There are varying reports on the habitat of Camptosaurus. Some sources say that this genus roamed North America and Europe, while some say it lived in North America exclusively. These varying details may be because of the confusion over what species should be included in the genus. The first discovered species, which set the characteristics for the genus, was discovered in North America. Paoleontologists working in Europe added man species to the genus in the late 19th and early 20th centuries. There is no doubt about Camptosaurus’s presence in North America, but whether the species discovered in Europe was a Camptosaurus or not is still up for debate.
Experts predict that Camptosaurus was a forest dweller. Prehistoric forests would have supplied both the food and the shelter that Camptosaurus needed to survive. Its predators were much larger and lacked the agility need to catch a Camptosaurus in the woods.
The Discovery of Camptosaurus
The first Camptosaurus bones were found on September 4, 1879. William Reed was on an expedition in Albany County, Wyoming when he discovered the partial skeleton. One prominent part of the skeleton, the curved backbone, gave paleontologists a good idea of what Camptosaurus looked like when it was alive. The initial name was Camptonotus, Greek for “bent back”. In 1885, the fossil was renamed Camptosaurus when it was discover the Camptonotus was already being used to identify a species of cricket. All of the initial Camptosaurus discoveries took place in the Rocky Mountain area, west of the Western Interior Seaway that covered the Great Plains at the time. European scientists started uncovering hadrosaur-like dinosaurs around the turn of the century and classified a great number of their findings as species of Camptosaurus.
Camptosaurus vs. Iguanodon
It’s fairly easy, even for the average person, to distinguish an ornithopod such as Camptosaurus or Iguanodon from a sauropod, but distinguishing between families within the ornithopod suborder is a difficult task even for the experts. Orders and families are being re-evaluated as you read this. Through constant revision, paleontologists get closer to the truth of the matter, but for now there are some gray areas.
In the case of Camptosaurus and Iguanodon, there are little variances to help scientists distinguish a fossil. Add in the fact that fossil remains are often incomplete and the degree of difficulty involved in an accurate classification is compounded. To the untrained eye, these two separate dinosaurs look like the same species when the bones are observed. They have the same profile and shape. They are both bipedal herbivores with beaks and teeth. Both have a thumb spike for defense or foraging. These dinosaurs are definitely related, but how closely?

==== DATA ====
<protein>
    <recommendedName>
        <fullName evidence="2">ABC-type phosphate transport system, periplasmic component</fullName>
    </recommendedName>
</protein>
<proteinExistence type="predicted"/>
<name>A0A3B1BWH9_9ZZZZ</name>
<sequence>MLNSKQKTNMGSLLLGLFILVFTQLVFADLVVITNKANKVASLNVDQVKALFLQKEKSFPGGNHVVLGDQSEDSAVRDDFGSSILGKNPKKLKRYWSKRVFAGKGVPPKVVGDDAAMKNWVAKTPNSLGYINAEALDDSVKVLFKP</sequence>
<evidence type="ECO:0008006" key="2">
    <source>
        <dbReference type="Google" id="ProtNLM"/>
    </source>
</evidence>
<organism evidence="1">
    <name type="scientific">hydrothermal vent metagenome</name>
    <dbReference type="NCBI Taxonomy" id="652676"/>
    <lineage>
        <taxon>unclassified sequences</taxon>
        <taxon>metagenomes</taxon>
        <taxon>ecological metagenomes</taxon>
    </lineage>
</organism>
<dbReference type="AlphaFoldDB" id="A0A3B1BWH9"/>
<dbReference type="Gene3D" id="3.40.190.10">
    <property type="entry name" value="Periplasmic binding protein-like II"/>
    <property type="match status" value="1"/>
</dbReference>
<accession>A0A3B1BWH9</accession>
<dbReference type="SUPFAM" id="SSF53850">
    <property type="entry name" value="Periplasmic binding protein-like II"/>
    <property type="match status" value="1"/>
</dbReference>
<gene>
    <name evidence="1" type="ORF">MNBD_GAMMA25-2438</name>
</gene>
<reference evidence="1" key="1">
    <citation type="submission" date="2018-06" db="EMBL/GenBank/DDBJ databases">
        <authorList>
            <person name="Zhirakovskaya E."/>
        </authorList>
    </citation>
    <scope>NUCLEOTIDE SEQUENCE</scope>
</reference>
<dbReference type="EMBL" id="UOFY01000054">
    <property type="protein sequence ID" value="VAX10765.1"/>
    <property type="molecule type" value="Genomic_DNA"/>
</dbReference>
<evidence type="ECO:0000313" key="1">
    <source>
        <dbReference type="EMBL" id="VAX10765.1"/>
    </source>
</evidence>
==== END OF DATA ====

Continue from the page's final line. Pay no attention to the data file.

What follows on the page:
When you stop to take a look at the differences between these dinosaurs, you notice that there aren’t many. One distinct characteristic of the Iguanodon is a prehensile fifth finger that scientists hypothesize was used for foraging. This could have come in handy for grabbing limbs and pull them closer to feed. In-between the large thumb spike and the prehensile “pinky”, Iguanodons had three webbed fingers. This isn’t the case with Camptosaurus. In addition to these differences, Iguanodon was also much larger than Camptosaurus. Weight estimates come in at about three tons—more than twice the size of Camptosaurus. This may be because smaller Iguanodons have been incorrectly classified as Camptosaurus. Future fossils and a better understanding of dinosaur evolution is needed to clear up the confusion amongst species.
The Importance of Camptosaurus
Camptosaurus’s discovery has brought up numerous questions pertaining to its species and the closeness of relativity among other dinosaur species. Marsh assigned the Camptosaurus genus into a family of its own, Camptosauridae, but some contend it is an early member of Iguanodontidae. Some research has been completed that places Camptosaurus with clade Akylopollexia. As evolutionary research advances, it will become more apparent as to which species is in a family of its own and which is an amalgamation of an already established family of dinosaurs. For now however, we can simply hope to learn more about Camptosaurus and its close relatives from future discoveries and current research.